Last Updated: November 4, 2020
While marketing representatives have their eyes set on sales, public relations executives focus in on far less tangible business factors. It’s often said that reputation is everything, and for these professionals, that couldn’t be closer to the truth.
Reputation is something built up over a great period of time, and any negative publicity or event could cause reputation damage that represents years of loss. Ensuring a company’s reputation stays strong, public relations executives manage how the public views a product, service, or corporate image, and addresses any concerns that arise.
What do they do?
Location and Opportunity
According to Indeed.com, several locations are experiencing demand for public relations executives. Some of these locations include:
Public relations executives spend much of their days brainstorming ways to generate positive media coverage for the clients or companies they represent. This requires a deep understanding of the media and journalism in general, giving them the ability to pitch stories to journalists. They typically write multiple press releases each day to various media representatives, introducing new products or announcing initiatives at a company.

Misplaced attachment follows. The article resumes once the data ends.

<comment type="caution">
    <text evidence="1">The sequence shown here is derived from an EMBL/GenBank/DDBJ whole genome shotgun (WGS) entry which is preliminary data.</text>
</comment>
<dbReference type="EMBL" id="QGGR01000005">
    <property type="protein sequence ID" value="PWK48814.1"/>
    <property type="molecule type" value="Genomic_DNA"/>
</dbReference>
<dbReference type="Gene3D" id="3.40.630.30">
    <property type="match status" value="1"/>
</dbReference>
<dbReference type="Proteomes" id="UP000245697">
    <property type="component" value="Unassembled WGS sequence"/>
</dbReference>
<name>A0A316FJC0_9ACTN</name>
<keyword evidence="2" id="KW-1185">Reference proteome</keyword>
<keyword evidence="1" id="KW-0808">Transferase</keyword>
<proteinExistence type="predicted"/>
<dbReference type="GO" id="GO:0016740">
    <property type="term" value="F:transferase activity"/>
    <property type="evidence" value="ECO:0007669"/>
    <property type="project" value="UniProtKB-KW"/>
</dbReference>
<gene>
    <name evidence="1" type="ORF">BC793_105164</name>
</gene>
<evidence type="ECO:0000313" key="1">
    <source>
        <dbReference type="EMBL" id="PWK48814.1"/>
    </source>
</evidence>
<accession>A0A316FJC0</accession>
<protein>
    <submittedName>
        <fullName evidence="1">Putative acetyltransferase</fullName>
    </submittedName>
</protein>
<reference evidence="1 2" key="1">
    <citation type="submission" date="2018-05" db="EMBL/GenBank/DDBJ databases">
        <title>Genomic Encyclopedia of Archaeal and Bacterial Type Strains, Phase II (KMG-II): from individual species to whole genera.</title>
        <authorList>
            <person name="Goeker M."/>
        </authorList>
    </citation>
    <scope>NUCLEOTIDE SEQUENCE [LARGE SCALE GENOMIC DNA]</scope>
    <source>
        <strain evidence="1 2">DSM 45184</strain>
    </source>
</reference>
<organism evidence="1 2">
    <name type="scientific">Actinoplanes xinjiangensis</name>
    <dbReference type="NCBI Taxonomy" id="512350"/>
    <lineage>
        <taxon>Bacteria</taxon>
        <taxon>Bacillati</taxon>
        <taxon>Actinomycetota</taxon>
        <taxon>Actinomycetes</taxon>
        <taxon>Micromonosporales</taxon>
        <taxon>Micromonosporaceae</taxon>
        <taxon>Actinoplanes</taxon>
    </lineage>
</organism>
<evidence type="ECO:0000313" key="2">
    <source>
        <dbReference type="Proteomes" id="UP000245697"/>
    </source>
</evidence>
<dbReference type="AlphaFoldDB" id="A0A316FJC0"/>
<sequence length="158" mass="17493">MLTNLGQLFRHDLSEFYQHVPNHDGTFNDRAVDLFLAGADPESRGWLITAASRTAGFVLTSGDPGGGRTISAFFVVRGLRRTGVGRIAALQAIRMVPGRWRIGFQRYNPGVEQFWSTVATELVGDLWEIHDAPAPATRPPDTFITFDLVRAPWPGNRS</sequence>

The relationship between a public relations executive and a journalist is a shaky, but important one. Public relations executives must build these relationships over time, and find ways to communicate a company’s message through a story.
If anything goes wrong at a company, the public relations executive is there to clean up the mess. Many times they’re called upon to clarify a company’s message or opinion about a situation, where they present a friendly face for their client.
Helping them through the public outreach process are multiple PR and marketing professionals, including:
Our Recommended Schools
The PR world is extremely fast paced, meaning public relations executives must be able to change direction, juggle multiple clients at once, and keep up to date on breaking news. They should be the first respondents to any sensitive situation, and can answer questions confidently and accurately.
Usually, public relations executives earn at least bachelor’s degrees in public relations, though some come from marketing backgrounds. Many companies want their PR executives to go on to earn master’s degrees with time, but this varies on a case-by-case basis. Overall, a proven record to managing public opinion at a company is the greatest indicator of a PR executive’s effectiveness.
Become a Public Relations Executive
Public relations executives are well paid at a company, depending on size and number of clients. The average salary for a public relations executive at a large company in 2012 was $179,000, with many earning even higher salaries.
If you’re interested in learning more about a career managing corporate image, contact schools offering degrees in marketing or public relations.